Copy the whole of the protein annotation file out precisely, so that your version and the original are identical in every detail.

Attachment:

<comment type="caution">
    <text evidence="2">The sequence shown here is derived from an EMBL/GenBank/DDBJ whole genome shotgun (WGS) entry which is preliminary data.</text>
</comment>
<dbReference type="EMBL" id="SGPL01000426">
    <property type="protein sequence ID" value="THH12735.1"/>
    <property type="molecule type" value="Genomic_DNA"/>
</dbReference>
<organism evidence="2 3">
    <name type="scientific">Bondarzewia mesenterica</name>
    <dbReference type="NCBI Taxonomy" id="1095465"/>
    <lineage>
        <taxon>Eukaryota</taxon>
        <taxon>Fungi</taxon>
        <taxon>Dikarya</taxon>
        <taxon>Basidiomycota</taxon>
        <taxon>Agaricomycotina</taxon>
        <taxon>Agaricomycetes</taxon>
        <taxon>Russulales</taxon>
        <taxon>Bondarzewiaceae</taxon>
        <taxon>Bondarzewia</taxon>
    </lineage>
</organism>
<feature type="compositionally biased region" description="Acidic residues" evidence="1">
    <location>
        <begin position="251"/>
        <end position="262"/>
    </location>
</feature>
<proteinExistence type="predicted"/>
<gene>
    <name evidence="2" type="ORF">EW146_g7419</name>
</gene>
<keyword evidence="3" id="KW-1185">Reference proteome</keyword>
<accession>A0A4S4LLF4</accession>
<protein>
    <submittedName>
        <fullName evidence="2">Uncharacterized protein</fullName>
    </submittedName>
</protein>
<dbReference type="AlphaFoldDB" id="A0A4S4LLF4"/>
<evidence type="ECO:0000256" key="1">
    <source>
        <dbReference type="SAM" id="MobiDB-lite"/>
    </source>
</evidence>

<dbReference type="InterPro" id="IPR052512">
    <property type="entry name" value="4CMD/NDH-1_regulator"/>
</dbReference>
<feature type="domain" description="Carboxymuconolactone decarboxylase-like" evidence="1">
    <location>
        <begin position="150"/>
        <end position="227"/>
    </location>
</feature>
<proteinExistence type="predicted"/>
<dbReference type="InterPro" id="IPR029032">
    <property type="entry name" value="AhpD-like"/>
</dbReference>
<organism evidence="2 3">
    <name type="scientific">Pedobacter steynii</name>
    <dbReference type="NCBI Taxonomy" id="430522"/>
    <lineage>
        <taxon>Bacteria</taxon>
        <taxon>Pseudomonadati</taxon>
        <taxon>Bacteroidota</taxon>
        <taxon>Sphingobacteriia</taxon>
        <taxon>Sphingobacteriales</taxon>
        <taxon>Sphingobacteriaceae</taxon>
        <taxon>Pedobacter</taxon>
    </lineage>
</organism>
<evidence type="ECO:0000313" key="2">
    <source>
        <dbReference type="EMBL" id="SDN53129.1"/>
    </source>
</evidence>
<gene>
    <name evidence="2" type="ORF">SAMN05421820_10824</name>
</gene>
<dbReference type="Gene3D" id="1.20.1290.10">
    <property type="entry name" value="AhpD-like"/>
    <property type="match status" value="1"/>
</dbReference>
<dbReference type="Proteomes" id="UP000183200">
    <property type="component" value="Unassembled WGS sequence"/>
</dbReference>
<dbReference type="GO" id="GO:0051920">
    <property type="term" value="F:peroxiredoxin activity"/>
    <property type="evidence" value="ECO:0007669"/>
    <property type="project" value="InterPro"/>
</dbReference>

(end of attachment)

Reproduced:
<comment type="caution">
    <text evidence="2">The sequence shown here is derived from an EMBL/GenBank/DDBJ whole genome shotgun (WGS) entry which is preliminary data.</text>
</comment>
<dbReference type="EMBL" id="SGPL01000426">
    <property type="protein sequence ID" value="THH12735.1"/>
    <property type="molecule type" value="Genomic_DNA"/>
</dbReference>
<organism evidence="2 3">
    <name type="scientific">Bondarzewia mesenterica</name>
    <dbReference type="NCBI Taxonomy" id="1095465"/>
    <lineage>
        <taxon>Eukaryota</taxon>
        <taxon>Fungi</taxon>
        <taxon>Dikarya</taxon>
        <taxon>Basidiomycota</taxon>
        <taxon>Agaricomycotina</taxon>
        <taxon>Agaricomycetes</taxon>
        <taxon>Russulales</taxon>
        <taxon>Bondarzewiaceae</taxon>
        <taxon>Bondarzewia</taxon>
    </lineage>
</organism>
<feature type="compositionally biased region" description="Acidic residues" evidence="1">
    <location>
        <begin position="251"/>
        <end position="262"/>
    </location>
</feature>
<proteinExistence type="predicted"/>
<gene>
    <name evidence="2" type="ORF">EW146_g7419</name>
</gene>
<keyword evidence="3" id="KW-1185">Reference proteome</keyword>
<accession>A0A4S4LLF4</accession>
<protein>
    <submittedName>
        <fullName evidence="2">Uncharacterized protein</fullName>
    </submittedName>
</protein>
<dbReference type="AlphaFoldDB" id="A0A4S4LLF4"/>
<evidence type="ECO:0000256" key="1">
    <source>
        <dbReference type="SAM" id="MobiDB-lite"/>
    </source>
</evidence>

<dbReference type="InterPro" id="IPR052512">
    <property type="entry name" value="4CMD/NDH-1_regulator"/>
</dbReference>
<feature type="domain" description="Carboxymuconolactone decarboxylase-like" evidence="1">
    <location>
        <begin position="150"/>
        <end position="227"/>
    </location>
</feature>
<proteinExistence type="predicted"/>
<dbReference type="InterPro" id="IPR029032">
    <property type="entry name" value="AhpD-like"/>
</dbReference>
<organism evidence="2 3">
    <name type="scientific">Pedobacter steynii</name>
    <dbReference type="NCBI Taxonomy" id="430522"/>
    <lineage>
        <taxon>Bacteria</taxon>
        <taxon>Pseudomonadati</taxon>
        <taxon>Bacteroidota</taxon>
        <taxon>Sphingobacteriia</taxon>
        <taxon>Sphingobacteriales</taxon>
        <taxon>Sphingobacteriaceae</taxon>
        <taxon>Pedobacter</taxon>
    </lineage>
</organism>
<evidence type="ECO:0000313" key="2">
    <source>
        <dbReference type="EMBL" id="SDN53129.1"/>
    </source>
</evidence>
<gene>
    <name evidence="2" type="ORF">SAMN05421820_10824</name>
</gene>
<dbReference type="Gene3D" id="1.20.1290.10">
    <property type="entry name" value="AhpD-like"/>
    <property type="match status" value="1"/>
</dbReference>
<dbReference type="Proteomes" id="UP000183200">
    <property type="component" value="Unassembled WGS sequence"/>
</dbReference>
<dbReference type="GO" id="GO:0051920">
    <property type="term" value="F:peroxiredoxin activity"/>
    <property type="evidence" value="ECO:0007669"/>
    <property type="project" value="InterPro"/>
</dbReference>